Troy Schooley isn't a runner.

Well, he wasn't until his children entered kids' races in the Pittsburgh Marathon and he agreed to run with them.

Soon, the 1999 Laurel High graduate will find himself running the entire marathon — literally.

Schooley, currently senior vice president of partnerships and sales at Pittsburgh Three Rivers Marathon Inc., also known as P3R, will take on the role of CEO following the departure of Patrice Matamoros, who will step down from the organization following the May 3-5 DICK’S Sporting Goods Pittsburgh Marathon weekend of events.

Schooley, 37, was a golfer in high school. He graduated from Robert Morris University in 2003 with a degree in sports management and worked for ESPN radio in event marketing and sales before going on to serve as a national account manager for Westwood One radio network.

He joined P3R 5 1/2 years ago and immediately felt he found his niche, especially since marathon sponsor DICK'S Sporting Goods was a former client of his. P3R is a nonprofit that manages numerous races, events and health and fitness programs throughout the Pittsburgh area, with its signature event the Pittsburgh Marathon.

"Even though I wasn't really familiar with running, I knew how big the marathon had become and what a great reputation it had. I knew I wanted to be a part of it," said the son of Ken and Janet Schooley, who continue to live in Hickory Township.

He stuck his toe in the water when his older children, Trey and Reese, ran the kids marathon in 2013 and he ran along with them. When his kids participated in their first event, they were among 1,100 runners. Last year there were 6,500 children, including Schooley's youngest, Kenley, who ran the toddler trot.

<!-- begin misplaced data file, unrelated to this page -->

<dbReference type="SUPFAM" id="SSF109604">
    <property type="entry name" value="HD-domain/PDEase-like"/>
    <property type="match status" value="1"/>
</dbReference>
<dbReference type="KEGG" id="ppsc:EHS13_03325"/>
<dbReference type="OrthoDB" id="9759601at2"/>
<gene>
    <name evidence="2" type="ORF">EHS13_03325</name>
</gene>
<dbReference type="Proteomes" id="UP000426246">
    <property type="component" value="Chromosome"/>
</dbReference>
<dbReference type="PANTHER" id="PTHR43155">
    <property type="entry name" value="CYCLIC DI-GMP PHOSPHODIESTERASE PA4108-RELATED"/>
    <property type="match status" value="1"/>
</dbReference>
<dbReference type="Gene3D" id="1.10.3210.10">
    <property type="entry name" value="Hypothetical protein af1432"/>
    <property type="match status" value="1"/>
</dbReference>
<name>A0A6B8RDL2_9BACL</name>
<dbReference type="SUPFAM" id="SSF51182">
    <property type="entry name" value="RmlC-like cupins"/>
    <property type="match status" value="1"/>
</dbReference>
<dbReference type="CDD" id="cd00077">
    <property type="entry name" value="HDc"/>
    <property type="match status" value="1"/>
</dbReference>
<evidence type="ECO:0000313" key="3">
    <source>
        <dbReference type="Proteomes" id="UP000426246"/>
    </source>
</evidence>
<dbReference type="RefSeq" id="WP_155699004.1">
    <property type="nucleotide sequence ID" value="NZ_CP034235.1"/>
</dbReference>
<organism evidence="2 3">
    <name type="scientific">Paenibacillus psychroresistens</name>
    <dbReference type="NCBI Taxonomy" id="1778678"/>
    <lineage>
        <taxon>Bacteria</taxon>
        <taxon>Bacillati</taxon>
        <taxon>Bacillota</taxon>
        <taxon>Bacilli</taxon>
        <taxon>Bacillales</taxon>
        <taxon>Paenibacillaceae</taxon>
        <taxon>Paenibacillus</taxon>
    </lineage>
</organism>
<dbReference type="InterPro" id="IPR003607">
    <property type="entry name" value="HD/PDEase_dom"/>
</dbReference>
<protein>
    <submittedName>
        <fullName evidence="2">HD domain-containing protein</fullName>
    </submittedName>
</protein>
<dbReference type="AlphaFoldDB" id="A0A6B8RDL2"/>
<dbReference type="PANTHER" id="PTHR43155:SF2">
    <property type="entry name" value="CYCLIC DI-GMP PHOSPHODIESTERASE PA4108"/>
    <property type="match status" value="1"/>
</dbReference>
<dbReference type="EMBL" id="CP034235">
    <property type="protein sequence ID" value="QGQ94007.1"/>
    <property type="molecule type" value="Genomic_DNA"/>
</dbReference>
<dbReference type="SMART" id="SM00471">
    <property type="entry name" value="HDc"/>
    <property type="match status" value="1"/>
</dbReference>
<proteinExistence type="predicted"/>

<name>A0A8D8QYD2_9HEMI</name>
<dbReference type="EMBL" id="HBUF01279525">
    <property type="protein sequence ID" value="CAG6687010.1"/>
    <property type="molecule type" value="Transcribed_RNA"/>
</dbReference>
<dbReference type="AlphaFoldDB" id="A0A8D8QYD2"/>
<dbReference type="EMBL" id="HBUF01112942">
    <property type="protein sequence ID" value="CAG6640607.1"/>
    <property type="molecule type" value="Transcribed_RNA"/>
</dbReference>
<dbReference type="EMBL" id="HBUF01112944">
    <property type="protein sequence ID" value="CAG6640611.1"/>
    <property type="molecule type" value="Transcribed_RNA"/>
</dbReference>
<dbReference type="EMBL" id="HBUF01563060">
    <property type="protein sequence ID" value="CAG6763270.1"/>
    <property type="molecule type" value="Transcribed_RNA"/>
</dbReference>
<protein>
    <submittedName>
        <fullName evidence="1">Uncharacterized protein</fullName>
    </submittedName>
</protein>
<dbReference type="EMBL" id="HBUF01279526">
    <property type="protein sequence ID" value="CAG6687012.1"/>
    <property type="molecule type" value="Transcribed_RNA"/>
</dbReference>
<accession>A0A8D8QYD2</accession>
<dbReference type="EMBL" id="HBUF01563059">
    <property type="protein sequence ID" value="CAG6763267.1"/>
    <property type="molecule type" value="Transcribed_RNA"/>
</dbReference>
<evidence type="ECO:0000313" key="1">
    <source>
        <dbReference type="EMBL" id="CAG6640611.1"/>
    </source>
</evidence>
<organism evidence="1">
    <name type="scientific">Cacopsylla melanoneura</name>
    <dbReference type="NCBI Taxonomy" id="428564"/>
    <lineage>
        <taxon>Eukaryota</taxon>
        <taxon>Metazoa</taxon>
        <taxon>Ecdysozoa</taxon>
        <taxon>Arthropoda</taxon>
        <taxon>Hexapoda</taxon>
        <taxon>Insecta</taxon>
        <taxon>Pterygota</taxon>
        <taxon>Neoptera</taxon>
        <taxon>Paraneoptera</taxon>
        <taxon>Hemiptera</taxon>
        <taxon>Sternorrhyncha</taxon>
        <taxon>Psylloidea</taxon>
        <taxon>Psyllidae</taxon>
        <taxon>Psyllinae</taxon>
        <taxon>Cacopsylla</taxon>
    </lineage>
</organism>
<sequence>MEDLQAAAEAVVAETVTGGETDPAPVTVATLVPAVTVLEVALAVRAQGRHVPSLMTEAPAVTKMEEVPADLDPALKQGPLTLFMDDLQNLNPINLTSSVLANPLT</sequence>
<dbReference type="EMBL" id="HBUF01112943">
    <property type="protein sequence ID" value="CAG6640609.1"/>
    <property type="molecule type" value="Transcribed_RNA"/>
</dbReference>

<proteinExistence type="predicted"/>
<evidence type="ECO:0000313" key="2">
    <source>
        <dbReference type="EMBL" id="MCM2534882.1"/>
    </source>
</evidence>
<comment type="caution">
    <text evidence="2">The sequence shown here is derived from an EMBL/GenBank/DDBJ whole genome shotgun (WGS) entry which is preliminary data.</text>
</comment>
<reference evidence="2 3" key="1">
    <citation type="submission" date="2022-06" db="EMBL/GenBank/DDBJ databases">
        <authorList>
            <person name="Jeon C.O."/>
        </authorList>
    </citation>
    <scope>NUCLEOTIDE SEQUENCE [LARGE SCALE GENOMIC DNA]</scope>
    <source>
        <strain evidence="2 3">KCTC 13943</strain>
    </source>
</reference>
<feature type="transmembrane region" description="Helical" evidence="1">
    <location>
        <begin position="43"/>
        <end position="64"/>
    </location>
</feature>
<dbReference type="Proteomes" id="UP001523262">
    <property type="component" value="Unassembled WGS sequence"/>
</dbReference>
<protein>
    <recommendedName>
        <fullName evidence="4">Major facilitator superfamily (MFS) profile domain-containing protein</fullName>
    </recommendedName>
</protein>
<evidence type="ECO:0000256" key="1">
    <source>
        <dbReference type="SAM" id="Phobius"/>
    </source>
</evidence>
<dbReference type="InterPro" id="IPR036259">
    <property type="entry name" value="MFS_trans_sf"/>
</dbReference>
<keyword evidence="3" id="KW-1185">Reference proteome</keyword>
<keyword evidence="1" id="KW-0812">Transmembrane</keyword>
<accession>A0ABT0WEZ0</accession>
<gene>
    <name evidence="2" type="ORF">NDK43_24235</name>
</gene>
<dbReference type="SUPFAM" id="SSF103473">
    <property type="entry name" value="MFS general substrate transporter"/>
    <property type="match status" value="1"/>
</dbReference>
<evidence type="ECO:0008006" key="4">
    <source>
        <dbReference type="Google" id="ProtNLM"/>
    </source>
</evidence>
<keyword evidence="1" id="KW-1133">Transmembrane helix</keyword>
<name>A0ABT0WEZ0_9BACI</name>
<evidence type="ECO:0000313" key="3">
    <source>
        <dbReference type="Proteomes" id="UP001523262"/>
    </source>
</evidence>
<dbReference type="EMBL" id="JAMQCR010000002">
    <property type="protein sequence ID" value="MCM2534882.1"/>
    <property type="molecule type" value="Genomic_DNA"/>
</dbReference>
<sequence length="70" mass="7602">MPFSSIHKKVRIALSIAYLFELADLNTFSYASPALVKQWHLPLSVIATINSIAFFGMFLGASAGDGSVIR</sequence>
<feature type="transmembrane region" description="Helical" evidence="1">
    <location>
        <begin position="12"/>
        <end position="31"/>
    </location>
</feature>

"Just seeing the look on the kids' faces as they crossed the Clemente Bridge on that day six years ago was an amazing moment for me," he said. "You just knew you were witnessing something special."

Several months after Schooley ran that first event with his children, he was approached about joining P3R. He knew immediately it was the right career move.

In addition to serving as a voice and face of the marathon, Schooley will oversee all nonregistration revenue and negotiate all deals with sponsors.

"What a lot of people don't realize is the cost to shut down roads and hire EMS and police and others that are needed to be in place to make the event a success and keep everyone safe," he said. "So the sponsors are essential to our existence.

"An important part of my job is working with the city of Pittsburgh and Pittsburgh police. We make sure to harbor a lot of goodwill so the relationship with the marathon is a positive one throughout the city."

Schooley will oversee a staff of 20, with 4,000 volunteers in the fold as well.

"We have a great team," he said. "My job will be just to manage that team."

He certainly has the endorsement of Matamoros, who relaunched the event in 2008 after a five-year hiatus and built it into a great success.

“I am thrilled that Troy will be taking my place as CEO,” Matamoros said. “He is 100 percent committed to enhancing the experience each and every runner has on race day — whether they’re participating in one of our smaller 5K events or our largest events on marathon weekend."

Marathon weekend is a popular one for Pittsburgh. In addition to the full marathon, there is a half-marathon, relay, 5K, kids marathon and pet walk. A decade ago, 10,000 runners participated. Nearly 40,000 registered for last year's events, with 350,000 spectators lining the courses and bringing revenue into the city.

P3R is concentrating on getting more involvement with youth. The Kids of STEEL program is now in 152 schools in 15 counties and Schooley would like to expand those numbers.

"Kids are starting to get into fitness younger and younger," he said. "We're starting to see the progression of healthier kids and that is one of our missions as a nonprofit."

Schooley lives in South Fayette Township with wife, Karla, and their children. Trey, 15, and Reese, 12, now run the 5K, while Kenley, 4, will again participate in the toddler trot. Karla ran the half-marathon the past two years.

"I'm in a good place," Schooley said. "I really feel that I'm where I'm meant to be."

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